19 Nov

Text by Rick McVicar 

     Several researchers and practitioners agree that clay sculpting can have a pleasurable and positive effect on people living with dementia.  

     For instance, Dr. Shruti Bhattacharya, on her blog, The Guilt Free Mind, writes about the calming effect while adding that the brain also works at an even deeper level during sculpting. The article, “Effects of Sculpting-Based Art Therapy,” was posted Feb. 2, 2021. 

Two hands modeling clay on a wheel.

The nonverbal nature of sculpting lends itself to being beneficial for people with dementia who are losing their language skills, according to the article.  

     “It helps people make sense of their emotions,” Bhattacharya notes.  

     The whole point of sculpting is to use solid material to create representations of ideas or people. It can be fun and entertaining.  

     “Sculpting can lead a person to imagine possibilities and a future that is much beyond the present moment in which they may feel depressed,” Bhattacharya adds.  

     The process involves making decisions, such as what type of clay to use. The sculptor must prepare themselves for new possibilities.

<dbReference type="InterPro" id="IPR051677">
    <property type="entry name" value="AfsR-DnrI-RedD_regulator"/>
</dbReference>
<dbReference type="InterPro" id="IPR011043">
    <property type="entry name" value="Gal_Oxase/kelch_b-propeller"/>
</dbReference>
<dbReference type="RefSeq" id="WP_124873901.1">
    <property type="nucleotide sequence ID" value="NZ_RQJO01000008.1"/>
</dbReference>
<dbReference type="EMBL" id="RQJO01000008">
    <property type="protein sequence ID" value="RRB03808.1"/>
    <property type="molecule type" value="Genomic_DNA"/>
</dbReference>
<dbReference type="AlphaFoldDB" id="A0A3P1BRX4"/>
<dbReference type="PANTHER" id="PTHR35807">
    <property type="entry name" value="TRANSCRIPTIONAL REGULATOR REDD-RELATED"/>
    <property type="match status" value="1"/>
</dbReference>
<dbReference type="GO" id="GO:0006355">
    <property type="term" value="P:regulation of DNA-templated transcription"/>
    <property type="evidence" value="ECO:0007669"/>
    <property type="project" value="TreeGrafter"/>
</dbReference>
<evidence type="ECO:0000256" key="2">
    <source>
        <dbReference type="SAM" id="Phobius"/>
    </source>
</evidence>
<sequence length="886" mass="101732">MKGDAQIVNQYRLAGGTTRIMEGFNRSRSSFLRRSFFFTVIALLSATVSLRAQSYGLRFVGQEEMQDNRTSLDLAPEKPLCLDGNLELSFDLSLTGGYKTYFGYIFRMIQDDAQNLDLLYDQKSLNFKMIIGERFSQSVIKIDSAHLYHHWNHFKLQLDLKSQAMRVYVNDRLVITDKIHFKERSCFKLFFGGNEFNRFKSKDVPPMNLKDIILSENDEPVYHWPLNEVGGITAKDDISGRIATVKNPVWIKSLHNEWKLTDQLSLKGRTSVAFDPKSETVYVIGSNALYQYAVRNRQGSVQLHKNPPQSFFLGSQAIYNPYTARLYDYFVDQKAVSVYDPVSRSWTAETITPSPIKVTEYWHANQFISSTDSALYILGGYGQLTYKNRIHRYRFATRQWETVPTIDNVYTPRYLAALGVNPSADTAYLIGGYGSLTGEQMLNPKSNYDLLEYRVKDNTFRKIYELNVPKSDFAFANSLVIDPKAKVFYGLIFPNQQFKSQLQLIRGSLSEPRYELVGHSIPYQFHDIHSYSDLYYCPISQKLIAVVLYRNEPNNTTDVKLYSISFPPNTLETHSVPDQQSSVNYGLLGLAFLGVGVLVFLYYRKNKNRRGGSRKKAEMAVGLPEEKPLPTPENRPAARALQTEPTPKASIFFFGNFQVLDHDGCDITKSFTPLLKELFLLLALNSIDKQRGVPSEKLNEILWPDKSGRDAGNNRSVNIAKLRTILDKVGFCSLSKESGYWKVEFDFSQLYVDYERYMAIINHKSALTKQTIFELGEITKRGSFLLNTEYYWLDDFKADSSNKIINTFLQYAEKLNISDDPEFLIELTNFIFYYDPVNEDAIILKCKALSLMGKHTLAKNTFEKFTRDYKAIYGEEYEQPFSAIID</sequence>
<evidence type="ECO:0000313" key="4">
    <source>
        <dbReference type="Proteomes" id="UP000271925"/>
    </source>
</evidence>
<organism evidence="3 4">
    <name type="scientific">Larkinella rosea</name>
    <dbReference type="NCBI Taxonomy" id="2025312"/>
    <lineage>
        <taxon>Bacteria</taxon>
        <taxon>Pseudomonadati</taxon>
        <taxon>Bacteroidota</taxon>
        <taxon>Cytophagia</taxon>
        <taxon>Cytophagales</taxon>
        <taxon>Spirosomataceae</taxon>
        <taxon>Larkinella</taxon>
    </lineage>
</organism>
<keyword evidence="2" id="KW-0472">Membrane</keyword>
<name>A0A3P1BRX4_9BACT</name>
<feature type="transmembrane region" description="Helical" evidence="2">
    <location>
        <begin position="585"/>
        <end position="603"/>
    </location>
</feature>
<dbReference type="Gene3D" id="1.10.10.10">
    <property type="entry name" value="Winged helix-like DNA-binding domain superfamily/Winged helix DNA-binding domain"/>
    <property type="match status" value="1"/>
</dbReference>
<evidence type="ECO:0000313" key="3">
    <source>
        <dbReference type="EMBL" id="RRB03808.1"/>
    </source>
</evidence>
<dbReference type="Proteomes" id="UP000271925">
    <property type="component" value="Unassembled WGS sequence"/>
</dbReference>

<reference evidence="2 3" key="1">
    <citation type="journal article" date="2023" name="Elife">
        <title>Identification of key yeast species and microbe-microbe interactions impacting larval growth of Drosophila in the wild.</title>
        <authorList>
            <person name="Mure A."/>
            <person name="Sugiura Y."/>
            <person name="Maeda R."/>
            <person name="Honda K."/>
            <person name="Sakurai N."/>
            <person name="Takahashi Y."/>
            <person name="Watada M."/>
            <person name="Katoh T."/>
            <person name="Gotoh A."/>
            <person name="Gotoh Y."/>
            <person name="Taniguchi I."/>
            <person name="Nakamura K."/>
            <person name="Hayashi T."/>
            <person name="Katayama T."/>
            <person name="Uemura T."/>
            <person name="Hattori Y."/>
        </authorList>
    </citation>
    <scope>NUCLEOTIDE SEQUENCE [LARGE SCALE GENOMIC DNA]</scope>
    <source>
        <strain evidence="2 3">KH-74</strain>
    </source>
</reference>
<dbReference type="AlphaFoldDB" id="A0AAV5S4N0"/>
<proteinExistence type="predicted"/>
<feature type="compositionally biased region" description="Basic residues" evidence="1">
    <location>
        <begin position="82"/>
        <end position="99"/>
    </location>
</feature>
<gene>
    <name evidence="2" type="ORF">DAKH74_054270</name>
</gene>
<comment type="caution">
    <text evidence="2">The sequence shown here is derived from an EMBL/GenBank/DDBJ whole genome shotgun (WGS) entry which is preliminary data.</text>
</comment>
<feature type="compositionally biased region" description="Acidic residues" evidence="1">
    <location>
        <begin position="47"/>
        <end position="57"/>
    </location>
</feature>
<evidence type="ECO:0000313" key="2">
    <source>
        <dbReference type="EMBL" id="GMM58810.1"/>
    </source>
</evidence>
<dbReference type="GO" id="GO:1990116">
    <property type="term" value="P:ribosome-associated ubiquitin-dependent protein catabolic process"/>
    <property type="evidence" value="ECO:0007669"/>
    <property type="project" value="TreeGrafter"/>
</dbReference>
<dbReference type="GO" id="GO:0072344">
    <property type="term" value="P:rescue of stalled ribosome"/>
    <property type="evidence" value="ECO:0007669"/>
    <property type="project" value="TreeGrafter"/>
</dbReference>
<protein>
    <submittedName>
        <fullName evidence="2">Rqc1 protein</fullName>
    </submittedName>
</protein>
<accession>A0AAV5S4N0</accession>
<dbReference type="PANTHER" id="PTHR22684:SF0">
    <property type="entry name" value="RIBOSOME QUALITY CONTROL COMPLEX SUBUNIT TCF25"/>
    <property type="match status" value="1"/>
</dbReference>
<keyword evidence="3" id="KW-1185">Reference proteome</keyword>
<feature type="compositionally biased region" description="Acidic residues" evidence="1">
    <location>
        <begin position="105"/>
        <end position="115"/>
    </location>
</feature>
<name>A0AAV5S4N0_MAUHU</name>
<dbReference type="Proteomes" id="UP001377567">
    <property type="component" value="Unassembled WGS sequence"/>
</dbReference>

The calming effect of clay is also noted by Melissa McAlees, writing for carehome.co.uk in the article, “Clay Therapy Offers Pathway into Communication and Reminiscence for People with Dementia,” Jan. 29, 2016.  

     The benefits of clay for people with dementia are plentiful. Clay provides creative stimulation that in turn increases confidence, concentration and motivation. Working with clay enhances fine motor skills and can help with socialization when it is a part of a group activity.

      Further, the American Academy of Neurology has found that arts and crafts in general can reduce the risk of “developing mild cognitive impairment (MCI), which can often lead to dementia,” McAlees writes.  

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